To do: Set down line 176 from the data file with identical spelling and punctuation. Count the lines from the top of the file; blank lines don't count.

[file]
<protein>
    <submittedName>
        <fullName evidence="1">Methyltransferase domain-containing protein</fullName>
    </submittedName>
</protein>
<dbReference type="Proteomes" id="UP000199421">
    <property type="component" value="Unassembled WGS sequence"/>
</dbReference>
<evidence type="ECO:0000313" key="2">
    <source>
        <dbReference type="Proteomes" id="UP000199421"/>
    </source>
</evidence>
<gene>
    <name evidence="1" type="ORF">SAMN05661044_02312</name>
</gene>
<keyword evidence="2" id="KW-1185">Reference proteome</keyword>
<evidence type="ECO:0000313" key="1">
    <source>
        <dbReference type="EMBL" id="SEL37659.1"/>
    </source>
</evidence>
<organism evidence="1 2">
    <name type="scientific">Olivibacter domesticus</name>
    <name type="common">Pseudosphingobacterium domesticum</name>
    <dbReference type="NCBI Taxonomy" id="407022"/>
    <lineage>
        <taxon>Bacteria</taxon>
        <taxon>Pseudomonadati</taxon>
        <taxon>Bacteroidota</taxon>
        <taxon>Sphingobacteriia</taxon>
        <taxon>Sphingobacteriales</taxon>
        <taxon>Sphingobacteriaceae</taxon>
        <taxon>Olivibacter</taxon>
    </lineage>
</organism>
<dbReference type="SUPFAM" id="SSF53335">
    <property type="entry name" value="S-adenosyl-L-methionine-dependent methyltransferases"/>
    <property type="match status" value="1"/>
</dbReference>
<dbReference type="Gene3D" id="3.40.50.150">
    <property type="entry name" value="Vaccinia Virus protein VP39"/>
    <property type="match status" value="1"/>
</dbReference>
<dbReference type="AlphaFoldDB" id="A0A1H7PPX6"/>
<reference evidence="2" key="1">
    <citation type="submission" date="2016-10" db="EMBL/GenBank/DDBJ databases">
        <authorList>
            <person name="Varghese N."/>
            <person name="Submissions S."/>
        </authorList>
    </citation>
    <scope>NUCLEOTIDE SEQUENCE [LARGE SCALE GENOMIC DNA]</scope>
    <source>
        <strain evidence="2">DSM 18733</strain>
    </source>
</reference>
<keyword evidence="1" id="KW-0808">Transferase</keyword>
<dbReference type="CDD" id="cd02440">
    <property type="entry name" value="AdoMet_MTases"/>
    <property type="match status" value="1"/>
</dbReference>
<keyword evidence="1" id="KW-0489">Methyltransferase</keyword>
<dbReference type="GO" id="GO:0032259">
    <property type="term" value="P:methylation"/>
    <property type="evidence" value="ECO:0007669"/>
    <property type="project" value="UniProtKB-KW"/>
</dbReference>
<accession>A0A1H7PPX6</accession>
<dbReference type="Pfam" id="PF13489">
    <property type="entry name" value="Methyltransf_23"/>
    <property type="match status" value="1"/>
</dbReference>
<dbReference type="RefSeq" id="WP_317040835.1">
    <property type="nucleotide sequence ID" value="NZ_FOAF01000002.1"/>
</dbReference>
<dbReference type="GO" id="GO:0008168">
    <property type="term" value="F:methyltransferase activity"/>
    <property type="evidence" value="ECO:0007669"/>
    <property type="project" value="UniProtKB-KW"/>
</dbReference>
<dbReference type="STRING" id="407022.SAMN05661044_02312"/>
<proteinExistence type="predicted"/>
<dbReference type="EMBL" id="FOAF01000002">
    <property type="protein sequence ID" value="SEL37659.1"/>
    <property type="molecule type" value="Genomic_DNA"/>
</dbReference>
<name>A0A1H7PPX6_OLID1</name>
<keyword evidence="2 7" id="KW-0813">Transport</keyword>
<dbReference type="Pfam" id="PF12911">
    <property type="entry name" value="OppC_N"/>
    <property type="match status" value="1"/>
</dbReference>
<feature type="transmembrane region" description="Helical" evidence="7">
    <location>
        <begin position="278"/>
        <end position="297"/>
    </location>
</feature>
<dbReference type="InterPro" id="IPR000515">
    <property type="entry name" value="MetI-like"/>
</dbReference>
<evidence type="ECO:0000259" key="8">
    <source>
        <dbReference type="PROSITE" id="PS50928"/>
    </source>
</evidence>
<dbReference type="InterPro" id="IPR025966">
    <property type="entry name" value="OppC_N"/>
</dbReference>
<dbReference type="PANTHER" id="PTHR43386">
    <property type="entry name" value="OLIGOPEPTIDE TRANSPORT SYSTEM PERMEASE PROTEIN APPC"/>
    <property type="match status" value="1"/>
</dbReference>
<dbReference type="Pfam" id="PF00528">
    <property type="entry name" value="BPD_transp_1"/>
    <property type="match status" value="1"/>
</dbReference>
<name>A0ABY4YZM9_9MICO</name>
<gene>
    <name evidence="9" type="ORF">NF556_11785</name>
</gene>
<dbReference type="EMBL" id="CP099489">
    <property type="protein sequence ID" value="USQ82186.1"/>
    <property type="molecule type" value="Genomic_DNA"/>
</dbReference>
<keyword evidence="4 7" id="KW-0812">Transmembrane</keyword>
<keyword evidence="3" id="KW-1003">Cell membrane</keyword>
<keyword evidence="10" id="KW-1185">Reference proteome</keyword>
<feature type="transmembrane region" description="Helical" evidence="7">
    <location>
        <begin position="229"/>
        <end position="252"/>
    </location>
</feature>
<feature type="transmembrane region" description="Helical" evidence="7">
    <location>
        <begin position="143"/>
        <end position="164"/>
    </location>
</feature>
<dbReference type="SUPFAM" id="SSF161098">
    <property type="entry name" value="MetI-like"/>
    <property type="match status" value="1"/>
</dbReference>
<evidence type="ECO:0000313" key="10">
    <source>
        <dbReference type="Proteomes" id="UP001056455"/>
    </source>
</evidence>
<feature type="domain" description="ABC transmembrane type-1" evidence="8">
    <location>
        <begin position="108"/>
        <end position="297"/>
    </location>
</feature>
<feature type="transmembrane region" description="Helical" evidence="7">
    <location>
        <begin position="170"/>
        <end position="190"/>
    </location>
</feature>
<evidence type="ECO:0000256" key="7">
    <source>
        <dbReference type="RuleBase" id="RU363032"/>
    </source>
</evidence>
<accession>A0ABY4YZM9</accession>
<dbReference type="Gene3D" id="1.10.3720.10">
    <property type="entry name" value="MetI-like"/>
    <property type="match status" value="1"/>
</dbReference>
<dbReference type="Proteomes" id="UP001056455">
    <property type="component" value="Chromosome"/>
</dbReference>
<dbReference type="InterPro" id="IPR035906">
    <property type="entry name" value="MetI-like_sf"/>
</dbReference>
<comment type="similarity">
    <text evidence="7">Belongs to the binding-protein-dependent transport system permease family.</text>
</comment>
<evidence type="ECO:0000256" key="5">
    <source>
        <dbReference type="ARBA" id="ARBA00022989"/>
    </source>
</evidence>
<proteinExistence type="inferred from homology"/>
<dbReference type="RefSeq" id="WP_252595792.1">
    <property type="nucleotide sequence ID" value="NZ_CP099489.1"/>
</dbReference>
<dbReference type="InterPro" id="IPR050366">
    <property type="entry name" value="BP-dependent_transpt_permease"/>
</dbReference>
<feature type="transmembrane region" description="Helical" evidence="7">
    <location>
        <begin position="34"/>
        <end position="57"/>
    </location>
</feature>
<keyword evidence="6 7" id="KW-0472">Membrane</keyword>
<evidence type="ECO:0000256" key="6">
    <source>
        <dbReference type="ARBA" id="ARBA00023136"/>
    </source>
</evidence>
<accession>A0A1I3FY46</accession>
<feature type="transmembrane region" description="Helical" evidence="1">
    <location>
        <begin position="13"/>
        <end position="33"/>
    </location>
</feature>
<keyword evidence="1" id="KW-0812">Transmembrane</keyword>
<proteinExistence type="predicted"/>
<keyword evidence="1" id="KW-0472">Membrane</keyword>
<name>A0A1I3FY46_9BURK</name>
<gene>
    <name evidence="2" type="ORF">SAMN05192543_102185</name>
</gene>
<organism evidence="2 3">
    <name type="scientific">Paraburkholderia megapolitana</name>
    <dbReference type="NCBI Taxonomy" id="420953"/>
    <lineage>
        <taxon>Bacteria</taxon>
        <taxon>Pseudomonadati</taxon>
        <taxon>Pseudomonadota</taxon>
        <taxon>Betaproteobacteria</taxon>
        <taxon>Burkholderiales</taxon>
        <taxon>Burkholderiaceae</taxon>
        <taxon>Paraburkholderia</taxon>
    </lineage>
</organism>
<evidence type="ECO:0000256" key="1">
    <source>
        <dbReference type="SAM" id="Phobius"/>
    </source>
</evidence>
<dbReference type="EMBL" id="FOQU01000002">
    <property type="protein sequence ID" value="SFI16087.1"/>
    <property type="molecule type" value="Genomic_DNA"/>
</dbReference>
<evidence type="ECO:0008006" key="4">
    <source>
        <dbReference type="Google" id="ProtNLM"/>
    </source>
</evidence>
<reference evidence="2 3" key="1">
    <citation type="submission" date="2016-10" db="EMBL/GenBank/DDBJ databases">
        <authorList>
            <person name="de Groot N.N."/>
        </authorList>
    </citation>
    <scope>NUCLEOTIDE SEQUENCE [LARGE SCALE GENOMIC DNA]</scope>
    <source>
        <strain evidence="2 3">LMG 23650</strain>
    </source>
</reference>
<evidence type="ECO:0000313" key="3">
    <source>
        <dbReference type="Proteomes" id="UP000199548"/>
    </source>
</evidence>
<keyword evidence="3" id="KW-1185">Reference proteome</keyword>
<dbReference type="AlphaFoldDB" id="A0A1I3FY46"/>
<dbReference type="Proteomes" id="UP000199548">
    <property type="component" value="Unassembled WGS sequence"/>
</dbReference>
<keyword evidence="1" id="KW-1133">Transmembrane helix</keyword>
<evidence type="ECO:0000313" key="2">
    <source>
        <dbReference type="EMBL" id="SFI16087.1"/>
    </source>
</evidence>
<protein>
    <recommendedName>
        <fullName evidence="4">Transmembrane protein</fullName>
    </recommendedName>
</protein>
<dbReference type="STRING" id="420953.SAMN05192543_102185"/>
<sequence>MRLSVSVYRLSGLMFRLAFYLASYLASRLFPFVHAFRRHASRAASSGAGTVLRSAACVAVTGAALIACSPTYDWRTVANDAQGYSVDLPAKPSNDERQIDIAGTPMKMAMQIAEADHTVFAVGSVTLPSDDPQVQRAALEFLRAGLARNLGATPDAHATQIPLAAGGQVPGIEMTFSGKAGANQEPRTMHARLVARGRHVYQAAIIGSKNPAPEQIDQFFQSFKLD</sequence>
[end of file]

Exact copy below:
<dbReference type="InterPro" id="IPR035906">